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Social and Educational Foraging and Gleaning: Only free open access events and activities get listed on the website…

 

Click on the event to get more information.  If you have an event or activity in Edinburgh which you want to put on the calendar email in the details.

 

Please check external event websites to confirm details and get tickets

 

Nov
14
Wed
Ragged University: ‘What is Feminism’ plus ‘Teachers in Bangladesh’ @ The Castle Hotel
Nov 14 @ 7:00 pm – 10:00 pm
Ragged University: 'What is Feminism' plus 'Teachers in Bangladesh' @ The Castle Hotel

Come along to The Castle Hotel (66 Oldham St, Manchester M4 1LE) from 7pm. Come along for some food, some socialising and a two talks in an informal setting…

 

What is Feminism ? by Brigitte Lechner

What is feminism? Ask ten people this question and you might get ten different answers. It’s not that I claim to have the one right answer but rather that I do have one I have settled on and I am pleased to share it with Ragged members. My generation of women has seen enormous changes in our lives. I hardly recognise myself as the young woman who always sat quietly in one corner or another. To me, that is proof of feminism as an agent of personal growth and empowerment; one more reason to share what I know about it.

Feminism to me is a political sisterhood because it aims to challenge the dominant social force generally known as patriarchy. Some people get very precise and define it as capitalist patriarchy or imperialist capitalist patriarchy, even imperialist patriarchal capitalism. I suppose one’s view is always determined by where one stands.

My talk therefore aims to clarify what a plain and simple patriarchal society is, how it is structured and how feminists have over time risen to the challenge of the ways in which patriarchy disempowers and even harms women as a sex class; a thing feminists call patriarchal oppression. Moreover, whilst women are doing different things differently today than they did fifty years ago they are still doing it for themselves and often for men as well. Mine will be a whistle-stop tour through an immensely rich and complex cultural landscape but I hope there will be enough time left to take questions.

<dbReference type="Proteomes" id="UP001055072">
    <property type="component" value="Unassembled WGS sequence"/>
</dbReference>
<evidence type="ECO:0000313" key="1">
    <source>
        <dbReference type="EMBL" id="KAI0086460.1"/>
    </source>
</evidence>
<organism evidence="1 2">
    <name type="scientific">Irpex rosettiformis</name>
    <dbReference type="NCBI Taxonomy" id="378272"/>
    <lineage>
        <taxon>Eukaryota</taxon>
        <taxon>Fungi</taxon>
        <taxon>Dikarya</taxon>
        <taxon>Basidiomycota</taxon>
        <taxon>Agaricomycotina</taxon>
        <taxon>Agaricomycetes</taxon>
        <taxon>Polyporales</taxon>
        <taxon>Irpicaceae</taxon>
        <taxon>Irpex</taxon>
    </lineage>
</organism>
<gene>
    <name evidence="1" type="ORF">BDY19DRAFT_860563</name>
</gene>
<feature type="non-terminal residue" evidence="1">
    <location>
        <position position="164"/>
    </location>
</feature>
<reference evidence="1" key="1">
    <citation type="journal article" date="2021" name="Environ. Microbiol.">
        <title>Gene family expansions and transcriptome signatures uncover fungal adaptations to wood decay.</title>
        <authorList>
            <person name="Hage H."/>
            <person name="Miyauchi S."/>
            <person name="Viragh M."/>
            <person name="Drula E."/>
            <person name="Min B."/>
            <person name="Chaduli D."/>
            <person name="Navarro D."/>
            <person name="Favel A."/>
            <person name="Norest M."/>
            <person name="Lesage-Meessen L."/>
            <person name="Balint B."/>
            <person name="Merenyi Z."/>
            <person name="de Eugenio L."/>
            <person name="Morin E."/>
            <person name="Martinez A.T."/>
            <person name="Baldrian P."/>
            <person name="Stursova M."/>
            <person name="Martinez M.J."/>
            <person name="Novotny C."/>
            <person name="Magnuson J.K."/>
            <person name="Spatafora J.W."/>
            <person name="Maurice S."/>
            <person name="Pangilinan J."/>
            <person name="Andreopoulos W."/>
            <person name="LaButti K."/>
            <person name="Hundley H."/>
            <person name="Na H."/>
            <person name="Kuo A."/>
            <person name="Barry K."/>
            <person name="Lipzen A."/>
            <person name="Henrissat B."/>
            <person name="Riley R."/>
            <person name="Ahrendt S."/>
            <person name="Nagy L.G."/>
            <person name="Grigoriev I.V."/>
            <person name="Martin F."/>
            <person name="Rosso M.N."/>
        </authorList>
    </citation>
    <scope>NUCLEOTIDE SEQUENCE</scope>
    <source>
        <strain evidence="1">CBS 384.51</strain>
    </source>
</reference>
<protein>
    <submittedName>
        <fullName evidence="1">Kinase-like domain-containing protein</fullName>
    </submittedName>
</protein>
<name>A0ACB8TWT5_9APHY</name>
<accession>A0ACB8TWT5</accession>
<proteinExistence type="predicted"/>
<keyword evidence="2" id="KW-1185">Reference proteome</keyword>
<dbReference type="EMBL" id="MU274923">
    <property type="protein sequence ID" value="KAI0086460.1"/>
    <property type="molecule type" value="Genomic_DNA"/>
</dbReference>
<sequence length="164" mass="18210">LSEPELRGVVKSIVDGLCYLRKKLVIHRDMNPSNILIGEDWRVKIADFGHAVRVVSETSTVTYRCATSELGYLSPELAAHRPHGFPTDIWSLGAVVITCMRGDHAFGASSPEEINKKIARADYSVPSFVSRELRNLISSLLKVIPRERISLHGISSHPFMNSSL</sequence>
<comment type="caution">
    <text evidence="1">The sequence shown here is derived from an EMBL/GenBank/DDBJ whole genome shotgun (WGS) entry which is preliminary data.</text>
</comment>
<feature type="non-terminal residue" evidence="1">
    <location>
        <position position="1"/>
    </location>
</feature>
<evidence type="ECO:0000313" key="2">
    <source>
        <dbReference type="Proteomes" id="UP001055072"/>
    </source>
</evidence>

During the break we have a bite to eat and a chance to socialise.  Everyone is welcome to bring an item of food to put on the table to share and take away what is left at the end so nothing goes to waste

 

Teachers in Bangladesh; Ways of Seeing and Expressing Reality by Taslima Ivy

In this presentation I hope to share my story of researching ICT integration in education with rural female teachers from an island in Bangladesh. I will particularly focus on how I attempted to tap into teachers’ own ways of seeing, feeling and expressing life.

Firstly, I will talk about how I used multimodal artefact production- a method through which teachers have shared significant day to day experiences with me,- through a mode and genre of their choice-sometimes they chose images, sometimes video clips, audio clips while sometimes poems and journal entries.

Then I will talk about the distinct Bengali genre of ‘golpo/ adda’ (informal chatting) which I used in my research as an attempt to enable my participants’ experiences to emerge through their own discursive style. I will conclude by sharing how these two processes made me aware of my own ‘gaze’ and maybe helped me understand my participants from the position of a female-the position of a teacher- rather than the power position of a researcher.